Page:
Guitar Hero review: Guitar Hero

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Typical Price: $130.00
4.5 stars

CNET Editors' Rating

The Good Makes you feel like you're actually playing guitar -- sweet. Great learning curve. Excellent list of songs. Awesome price -- only AU$30 more than premium game titles, yet you get the guitar bundled in. Caters for left-handers too.

The Bad You can't buy the guitar attachment separately for two-player action -- not yet anyway.

The Bottom Line Crank it up to 11 -- Guitar Hero rocks like no other rhythm game before it. A must-have for anyone who has ever dreamed of being a guitar-playing god.

9.0 Overall
CNET Editors' Choice May '06

Guitar Hero is a rock fantasist's dream -- guitar glory without all those pesky years of hard practice and toil.

At its core a simple rhythm game, Guitar Hero muscles it way above others of its ilk thanks to its awesome guitar-shaped controller, rocking song selection and tightly-honed difficulty curve which allows newbies to rock out almost immediately, while leaving plenty of challenge for the true aficionado. The game makes you feel like you're actually playing guitar -- so much so you'll probably unconsciously find yourself doing the pogo or helicopter and wishing you could still fit into some black stovepipe jeans.

Rock and roll -- not noise pollution.

Guitar Hero's controller -- a Gibson SG replica -- is sturdily built and while a little small, is large enough for gamers not to feel self conscious while playing it. The guitar features five colour-coded fret buttons on the neck, while the body features a small lever for strumming and a whammy bar.

The mechanics of Guitar Hero are rather simple. A rolling fret board appears on your TV screen, with indicators matching the colour-coded fret buttons appearing. All you have to do to hit a note do is hold down the corresponding fret (or frets to play a chord) while strumming the Gibson SG replica. Notes with long lines attached to them require you to hold down the fret button for the duration of that line. Hit the note correctly and you'll hear it ring out sweetly -- miss it and you'll get clunking sound. A meter on the right side of the screen shows you how well you're doing -- miss too many notes and meter goes into red, with the song stopping completely if you play too badly.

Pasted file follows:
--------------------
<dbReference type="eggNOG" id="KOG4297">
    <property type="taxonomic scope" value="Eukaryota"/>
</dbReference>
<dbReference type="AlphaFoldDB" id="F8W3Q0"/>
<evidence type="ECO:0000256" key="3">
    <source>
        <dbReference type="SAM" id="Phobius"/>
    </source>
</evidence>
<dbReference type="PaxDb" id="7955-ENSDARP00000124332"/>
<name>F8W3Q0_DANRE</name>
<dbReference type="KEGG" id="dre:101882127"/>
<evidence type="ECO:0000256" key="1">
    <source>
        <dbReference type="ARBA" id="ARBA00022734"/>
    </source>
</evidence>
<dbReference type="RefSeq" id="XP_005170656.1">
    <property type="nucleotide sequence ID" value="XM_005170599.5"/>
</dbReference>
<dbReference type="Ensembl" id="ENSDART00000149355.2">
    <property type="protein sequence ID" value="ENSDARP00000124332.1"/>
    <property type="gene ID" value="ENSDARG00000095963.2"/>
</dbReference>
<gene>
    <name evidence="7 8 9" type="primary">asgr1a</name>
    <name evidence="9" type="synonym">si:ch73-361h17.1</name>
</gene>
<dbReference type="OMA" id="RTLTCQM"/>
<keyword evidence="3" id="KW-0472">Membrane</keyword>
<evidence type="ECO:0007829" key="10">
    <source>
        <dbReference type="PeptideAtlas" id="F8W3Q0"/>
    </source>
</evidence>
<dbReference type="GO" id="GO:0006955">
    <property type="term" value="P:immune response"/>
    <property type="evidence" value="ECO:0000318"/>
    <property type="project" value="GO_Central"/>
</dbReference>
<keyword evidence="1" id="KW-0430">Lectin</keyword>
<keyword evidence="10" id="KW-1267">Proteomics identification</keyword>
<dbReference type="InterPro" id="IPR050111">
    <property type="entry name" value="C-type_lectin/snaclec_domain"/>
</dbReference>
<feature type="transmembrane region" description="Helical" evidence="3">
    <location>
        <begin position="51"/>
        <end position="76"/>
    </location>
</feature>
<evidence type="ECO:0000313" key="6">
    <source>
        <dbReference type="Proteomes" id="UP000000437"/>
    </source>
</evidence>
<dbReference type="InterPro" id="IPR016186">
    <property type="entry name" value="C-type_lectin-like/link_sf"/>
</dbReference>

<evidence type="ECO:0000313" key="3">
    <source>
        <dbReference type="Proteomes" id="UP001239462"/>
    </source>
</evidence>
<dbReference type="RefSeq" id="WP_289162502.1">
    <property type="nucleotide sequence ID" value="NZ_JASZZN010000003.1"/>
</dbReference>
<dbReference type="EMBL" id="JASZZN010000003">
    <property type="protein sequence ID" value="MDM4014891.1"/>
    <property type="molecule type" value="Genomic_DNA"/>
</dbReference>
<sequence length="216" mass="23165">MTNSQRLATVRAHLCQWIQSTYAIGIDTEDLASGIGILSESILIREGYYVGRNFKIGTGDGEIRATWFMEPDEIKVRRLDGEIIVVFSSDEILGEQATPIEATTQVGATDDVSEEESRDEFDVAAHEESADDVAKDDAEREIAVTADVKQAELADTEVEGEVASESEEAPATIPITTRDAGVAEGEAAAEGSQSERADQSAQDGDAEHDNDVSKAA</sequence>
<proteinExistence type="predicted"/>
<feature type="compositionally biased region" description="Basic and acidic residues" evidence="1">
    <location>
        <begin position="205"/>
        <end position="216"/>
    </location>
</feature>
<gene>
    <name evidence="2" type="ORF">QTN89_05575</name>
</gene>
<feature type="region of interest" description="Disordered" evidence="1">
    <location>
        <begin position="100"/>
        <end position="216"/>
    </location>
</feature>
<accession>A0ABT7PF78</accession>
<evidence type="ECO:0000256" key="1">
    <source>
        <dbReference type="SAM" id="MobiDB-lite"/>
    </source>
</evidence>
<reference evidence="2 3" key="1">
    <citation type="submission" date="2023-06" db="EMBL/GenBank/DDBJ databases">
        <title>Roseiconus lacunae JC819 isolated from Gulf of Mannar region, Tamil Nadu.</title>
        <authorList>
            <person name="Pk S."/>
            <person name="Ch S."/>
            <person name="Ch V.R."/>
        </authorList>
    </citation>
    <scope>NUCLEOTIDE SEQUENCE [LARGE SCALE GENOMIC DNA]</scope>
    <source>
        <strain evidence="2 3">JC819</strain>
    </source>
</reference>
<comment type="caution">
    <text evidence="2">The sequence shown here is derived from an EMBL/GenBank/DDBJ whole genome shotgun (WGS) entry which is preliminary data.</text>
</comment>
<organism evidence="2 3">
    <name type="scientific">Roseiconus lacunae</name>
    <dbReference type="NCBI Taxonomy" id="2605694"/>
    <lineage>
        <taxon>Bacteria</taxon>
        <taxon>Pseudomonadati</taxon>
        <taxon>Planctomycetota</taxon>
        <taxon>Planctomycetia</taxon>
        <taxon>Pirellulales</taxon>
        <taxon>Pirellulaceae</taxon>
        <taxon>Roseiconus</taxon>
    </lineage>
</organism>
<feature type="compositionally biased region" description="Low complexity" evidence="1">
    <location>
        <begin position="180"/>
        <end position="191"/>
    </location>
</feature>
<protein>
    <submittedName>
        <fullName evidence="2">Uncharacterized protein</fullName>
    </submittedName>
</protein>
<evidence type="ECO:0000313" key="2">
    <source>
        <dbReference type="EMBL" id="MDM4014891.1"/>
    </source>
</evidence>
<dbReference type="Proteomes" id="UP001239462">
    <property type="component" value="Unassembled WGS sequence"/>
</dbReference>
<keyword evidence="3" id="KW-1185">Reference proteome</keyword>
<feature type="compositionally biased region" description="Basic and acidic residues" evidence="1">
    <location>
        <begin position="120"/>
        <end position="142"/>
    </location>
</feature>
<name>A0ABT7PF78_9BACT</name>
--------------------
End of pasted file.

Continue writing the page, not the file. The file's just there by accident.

It sounds easy, but Guitar Hero at its most difficult level can be truly punishing, not to mention a strain on your wrists and hands. Even some songs at medium difficulty can be downright nasty. The game encourages players introduce themselves gradually to the game, setting up a well-honed learning curve that proves addicting to play.

Guitar Hero has four difficulty levels -- easy, medium, hard and expert. At easy levels, the game only requires you to use the first three fret buttons on the guitar neck. On medium, you'll need to use four, while on hard and expert all five are used. Not all of Guitar Hero's songs are immediately available for play -- songs are bundled into groups of five, with players needing to complete at least four songs in a set before unlocking the next batch.

While it sounds contrived, Guitar Hero's gradually ramping difficulty is one the most compelling things about the game. The songs you'll start with on Easy level are just that -- easy. But as you progress through the other songs, you'll find your fingers get worked a little more. When you start off at Medium difficulty, the first few songs you'll encounter will only sparingly use the fourth fret button as a way of gradually introducing you to that new gameplay element. By the end, though, you'll have to have mastered that fourth fret to complete the hardest songs. Ditto the fifth fret for Hard Level. And don't even think about opening up Expert unless you've become Hendrix-like. You'll find yourself hooked pretty quickly as your skills increase to match the difficulty of the game.

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